Identification of potential common cyclic-di-GMP regulated biomarkers among three gram negative bacteria via transcriptomic and metabolomic profiling
Date of Issue2017
Interdisciplinary Graduate School (IGS)
Singapore Centre for Environmental Life Science Engineering (SCELSE)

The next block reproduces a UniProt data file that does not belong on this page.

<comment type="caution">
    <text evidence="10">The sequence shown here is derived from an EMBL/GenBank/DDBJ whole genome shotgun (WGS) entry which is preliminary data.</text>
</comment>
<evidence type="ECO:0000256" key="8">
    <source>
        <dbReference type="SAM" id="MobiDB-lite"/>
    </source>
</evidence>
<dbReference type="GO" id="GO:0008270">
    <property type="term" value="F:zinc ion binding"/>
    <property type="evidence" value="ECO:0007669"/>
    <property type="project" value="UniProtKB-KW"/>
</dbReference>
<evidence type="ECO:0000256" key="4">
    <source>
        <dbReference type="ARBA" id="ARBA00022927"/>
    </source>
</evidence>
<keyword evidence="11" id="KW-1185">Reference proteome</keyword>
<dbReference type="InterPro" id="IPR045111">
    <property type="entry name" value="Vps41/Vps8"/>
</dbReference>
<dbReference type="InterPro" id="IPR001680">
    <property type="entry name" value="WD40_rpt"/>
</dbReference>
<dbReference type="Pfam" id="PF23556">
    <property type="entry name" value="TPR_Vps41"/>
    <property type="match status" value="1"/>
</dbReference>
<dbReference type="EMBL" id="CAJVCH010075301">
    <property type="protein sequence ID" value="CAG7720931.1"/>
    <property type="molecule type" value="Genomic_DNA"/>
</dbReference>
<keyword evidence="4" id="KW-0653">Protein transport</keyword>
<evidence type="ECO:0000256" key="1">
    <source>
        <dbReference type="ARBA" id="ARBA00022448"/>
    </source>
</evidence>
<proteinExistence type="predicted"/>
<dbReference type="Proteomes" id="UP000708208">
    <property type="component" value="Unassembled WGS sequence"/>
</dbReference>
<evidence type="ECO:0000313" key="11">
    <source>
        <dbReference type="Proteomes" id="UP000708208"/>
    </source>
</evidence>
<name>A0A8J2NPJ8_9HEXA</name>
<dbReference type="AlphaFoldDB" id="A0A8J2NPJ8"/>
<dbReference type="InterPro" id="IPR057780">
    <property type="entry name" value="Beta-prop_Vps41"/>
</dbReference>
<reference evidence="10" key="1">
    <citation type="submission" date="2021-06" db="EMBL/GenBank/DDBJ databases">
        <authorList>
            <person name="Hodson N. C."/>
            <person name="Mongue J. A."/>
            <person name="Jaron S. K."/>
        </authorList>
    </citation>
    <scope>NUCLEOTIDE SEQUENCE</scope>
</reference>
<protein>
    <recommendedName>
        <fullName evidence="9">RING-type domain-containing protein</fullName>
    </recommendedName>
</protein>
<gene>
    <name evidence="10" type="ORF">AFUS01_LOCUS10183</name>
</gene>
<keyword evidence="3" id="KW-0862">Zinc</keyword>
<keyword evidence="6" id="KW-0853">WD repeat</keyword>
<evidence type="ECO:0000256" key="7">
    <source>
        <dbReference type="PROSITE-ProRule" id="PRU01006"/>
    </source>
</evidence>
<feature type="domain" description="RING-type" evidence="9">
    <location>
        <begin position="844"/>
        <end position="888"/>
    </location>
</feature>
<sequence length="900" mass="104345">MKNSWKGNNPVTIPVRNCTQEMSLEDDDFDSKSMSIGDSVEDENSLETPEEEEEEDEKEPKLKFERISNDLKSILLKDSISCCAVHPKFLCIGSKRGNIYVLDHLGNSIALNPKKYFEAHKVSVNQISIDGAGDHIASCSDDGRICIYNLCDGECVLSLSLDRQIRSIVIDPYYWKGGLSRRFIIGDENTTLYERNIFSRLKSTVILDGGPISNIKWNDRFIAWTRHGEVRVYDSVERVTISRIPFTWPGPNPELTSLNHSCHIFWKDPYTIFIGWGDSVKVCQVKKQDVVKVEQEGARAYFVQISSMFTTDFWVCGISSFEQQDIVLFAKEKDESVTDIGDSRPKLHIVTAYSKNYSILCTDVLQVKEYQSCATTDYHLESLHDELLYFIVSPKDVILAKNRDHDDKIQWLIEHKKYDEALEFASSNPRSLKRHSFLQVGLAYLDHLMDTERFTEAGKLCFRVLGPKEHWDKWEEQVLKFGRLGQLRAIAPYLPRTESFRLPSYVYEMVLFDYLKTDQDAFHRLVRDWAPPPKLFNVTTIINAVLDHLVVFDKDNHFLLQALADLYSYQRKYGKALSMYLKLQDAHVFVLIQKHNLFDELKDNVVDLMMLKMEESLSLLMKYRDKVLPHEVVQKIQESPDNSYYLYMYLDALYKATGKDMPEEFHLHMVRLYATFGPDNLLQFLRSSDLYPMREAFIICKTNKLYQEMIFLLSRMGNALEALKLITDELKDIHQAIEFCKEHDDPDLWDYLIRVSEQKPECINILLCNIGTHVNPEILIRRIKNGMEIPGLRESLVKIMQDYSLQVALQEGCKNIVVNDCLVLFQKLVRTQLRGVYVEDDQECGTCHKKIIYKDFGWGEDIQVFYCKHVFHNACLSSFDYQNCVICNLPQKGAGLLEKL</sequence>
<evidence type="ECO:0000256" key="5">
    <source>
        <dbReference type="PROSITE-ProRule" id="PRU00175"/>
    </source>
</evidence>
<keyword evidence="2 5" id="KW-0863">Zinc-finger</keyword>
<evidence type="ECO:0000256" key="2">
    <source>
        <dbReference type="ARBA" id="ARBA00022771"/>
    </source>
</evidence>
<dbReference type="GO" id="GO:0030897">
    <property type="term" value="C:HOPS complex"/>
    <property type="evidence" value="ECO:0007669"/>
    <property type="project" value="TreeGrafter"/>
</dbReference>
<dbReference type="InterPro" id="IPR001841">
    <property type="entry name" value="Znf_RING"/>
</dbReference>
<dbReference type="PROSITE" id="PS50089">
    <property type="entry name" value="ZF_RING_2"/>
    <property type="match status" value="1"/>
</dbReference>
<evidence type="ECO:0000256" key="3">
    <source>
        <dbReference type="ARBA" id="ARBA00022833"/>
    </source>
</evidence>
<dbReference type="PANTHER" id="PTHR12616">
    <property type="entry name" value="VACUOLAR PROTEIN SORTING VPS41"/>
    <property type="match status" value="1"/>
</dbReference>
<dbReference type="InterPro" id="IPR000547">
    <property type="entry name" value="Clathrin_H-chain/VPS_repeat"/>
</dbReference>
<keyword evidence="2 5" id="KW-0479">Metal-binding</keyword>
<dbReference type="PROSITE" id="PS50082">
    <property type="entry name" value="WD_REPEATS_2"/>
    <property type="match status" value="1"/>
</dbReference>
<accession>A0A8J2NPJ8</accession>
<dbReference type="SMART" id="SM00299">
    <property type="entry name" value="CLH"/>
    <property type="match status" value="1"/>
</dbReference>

Bacterial cells can switch between two life styles, namely planktonic and biofilm, depending on different environmental cues. Biofilms are involved in almost 80% of microbial infections. Biofilm infections can evade host immune attack and develop into chronic conditions, which cannot be efficiently eradicated by conventional antimicrobial treatments. In most Gram-negative bacteria, biofilm formation can be regulated by a secondary messenger, bis-(3'-5')-cyclic dimeric guanosine monophos-phate, c-di-GMP. Variations in intracellular c-di-GMP levels may change cellular metabolic profile and lead to the expression of specific biomarkers. The identification of such biomarkers modulated by c-di-GMP might provide alternative methods to diagnose biofilm-related infections. In this study, we applied RNA-sequencing (RNA-seq) and High Performance Liquid Chromatography (LC/MS) techniques to analyse the transcript-me and metabolome of Pseudomonas aeruginosa, Burkholderia cenocepacia and Klebsie-lla pneumoniae cells which are genetically modified to have either excessive or reduced intracellular c-di-GMP levels, in hope to discover possible common cross-species biomarkers. At transcriptional level, one common gene, metE that encodes 5-methyl-tetrahydropte-royl-triglutamate-homocysteine S-methyltransferase was found to be significantly upregulated in the presence of excessive amount of c-di-GMP in both P. aeruginosa PAO1 and B. cenocepacia H111 strains. At metabolic level, 2 common metabolites were found to be significantly overproduced in both P. aeruginosa and K. pneumonia under high intracellular c-di-GMP content, whereas 15 of that were found in both P. aeruginosa and B. cenocepacia. Transcriptomics analysis also indicated that global regulators such as c-di-GMP, quorum sensing and alternative sigma factors coordinately have regulatory capability on the production of virulence factors in P. aeruginosa. We therefore took a step further to investigate the regulation of virulence factor secretion by alternative sigma factor RpoN by both genotypic and phenotypic analysis. The results indicated that RpoN modulates virulence secretion through a PQS quorum sensing regulator, pqsR. This study provides evidence for the possible detection and diagnosis of biofilm infections in clinical prospective using c-di-GMP regulated metabolites; it also demonstrates the complex connections and regulations among global regulators at the same time.